Taiwan's Fishing Industry Faces New Pressure to Address Forced Labor

Taiwan fishing vessels
File image courtesy Greenpeace

Published Nov 23, 2020 1:07 AM by The Maritime Executive

Greenpeace and 33 other NGOs and trade unions have joined together to call for Taiwan to take action on the use of forced labor in its distant-water fishing fleet. This year is the first that Taiwanese seafood products have been placed on the U.S. Department of Labor’s formal list of goods produced with forced labor, a designation that has put new pressure on the nation's billion-dollar fishing industry. 

“Similar to crews on Chinese-flagged vessels, crews on Taiwan-flagged vessels face confiscation of documents, long days with little rest, physical and verbal abuse, and lack of payment," the U.S. Department of Labor concluded in its report.

Greenpeace's statement calls for Taiwan's government and its distant-water fishing industry to take action ensure Taiwan’s removal from the list. 

“Greenpeace and other environmental and human rights NGOs’ investigations found that illegal, unreported, and unregulated (IUU) fishing is closely linked to forced labor at sea,” said Pearl Chen, oceans campaigner at Greenpeace East Asia’s Taipei office. “Forced labor and IUU have formed a vicious cycle because they are both driven by the desire to maximize profits. The government must pay attention to the rights of migrant fishers if we are to ever stop IUU fishing.”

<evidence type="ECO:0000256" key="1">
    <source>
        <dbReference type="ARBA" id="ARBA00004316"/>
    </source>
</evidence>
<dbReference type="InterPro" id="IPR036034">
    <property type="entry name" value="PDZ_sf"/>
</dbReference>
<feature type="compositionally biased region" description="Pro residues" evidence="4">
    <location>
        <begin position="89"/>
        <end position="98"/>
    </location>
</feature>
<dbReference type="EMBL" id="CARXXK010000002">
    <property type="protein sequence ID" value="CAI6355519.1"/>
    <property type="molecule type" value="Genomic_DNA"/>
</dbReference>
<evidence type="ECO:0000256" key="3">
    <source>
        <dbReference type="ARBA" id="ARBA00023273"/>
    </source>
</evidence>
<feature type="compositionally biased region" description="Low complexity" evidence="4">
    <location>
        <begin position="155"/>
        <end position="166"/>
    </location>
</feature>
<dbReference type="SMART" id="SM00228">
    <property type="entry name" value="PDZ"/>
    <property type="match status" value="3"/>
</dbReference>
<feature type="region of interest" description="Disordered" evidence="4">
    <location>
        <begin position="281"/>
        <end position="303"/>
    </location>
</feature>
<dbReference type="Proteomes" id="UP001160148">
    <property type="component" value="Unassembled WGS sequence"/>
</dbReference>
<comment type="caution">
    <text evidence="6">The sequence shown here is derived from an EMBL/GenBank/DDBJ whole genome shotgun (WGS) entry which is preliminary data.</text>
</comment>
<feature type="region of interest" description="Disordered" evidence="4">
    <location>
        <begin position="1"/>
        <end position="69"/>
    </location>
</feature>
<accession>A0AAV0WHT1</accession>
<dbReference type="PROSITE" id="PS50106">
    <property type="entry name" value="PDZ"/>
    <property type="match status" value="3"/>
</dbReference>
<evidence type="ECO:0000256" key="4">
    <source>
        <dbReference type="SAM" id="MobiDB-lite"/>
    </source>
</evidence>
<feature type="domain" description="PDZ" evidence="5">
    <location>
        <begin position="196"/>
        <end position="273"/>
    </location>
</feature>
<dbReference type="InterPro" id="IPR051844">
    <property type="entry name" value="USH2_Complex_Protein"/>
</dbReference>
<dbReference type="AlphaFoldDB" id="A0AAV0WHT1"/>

The joint statement raised four main issues that the Taiwanese government should prioritize to end the mistreatment of migrant fishers aboard Taiwanese vessels:

  • Taiwan's overseas employment scheme for migrant fishermen must be abolished, and the nation's Labor Standards Act must be applied equally to all.
  • Wages must be paid in full, and there must be no illegal deductions. '
  • Insurance compensation must be paid fully and swiftly to family members of crewmembers who die at sea. 
  • Establish a clear timeline for the implementation of the ILO Work in Fishing Convention.
  • Increase the frequency and reliability of port inspections (both fishery and labor) for all vessels.
  • Increase transparency in the fishery sector by requiring disclosure of vessel position (VMS or AIS) and punishing vessels for "going dark."
  • Implement 100 percent observer coverage, either in-person or remote camera/sensor.
  • Ensure the safety of all observers on all fishing vessels. 

Greenpeace said that the U.S. Department of Labor welcomed the recommendations and said it would inform their work with Taiwan's government going forwards.

In a response, the head of Taiwan's Department of Labor Standards told Taipei Times that "the management of migrant fishers was the responsibility of the Fisheries Agency." The Fisheries Agency said that it is in discussions with industry and plans to increase inspections.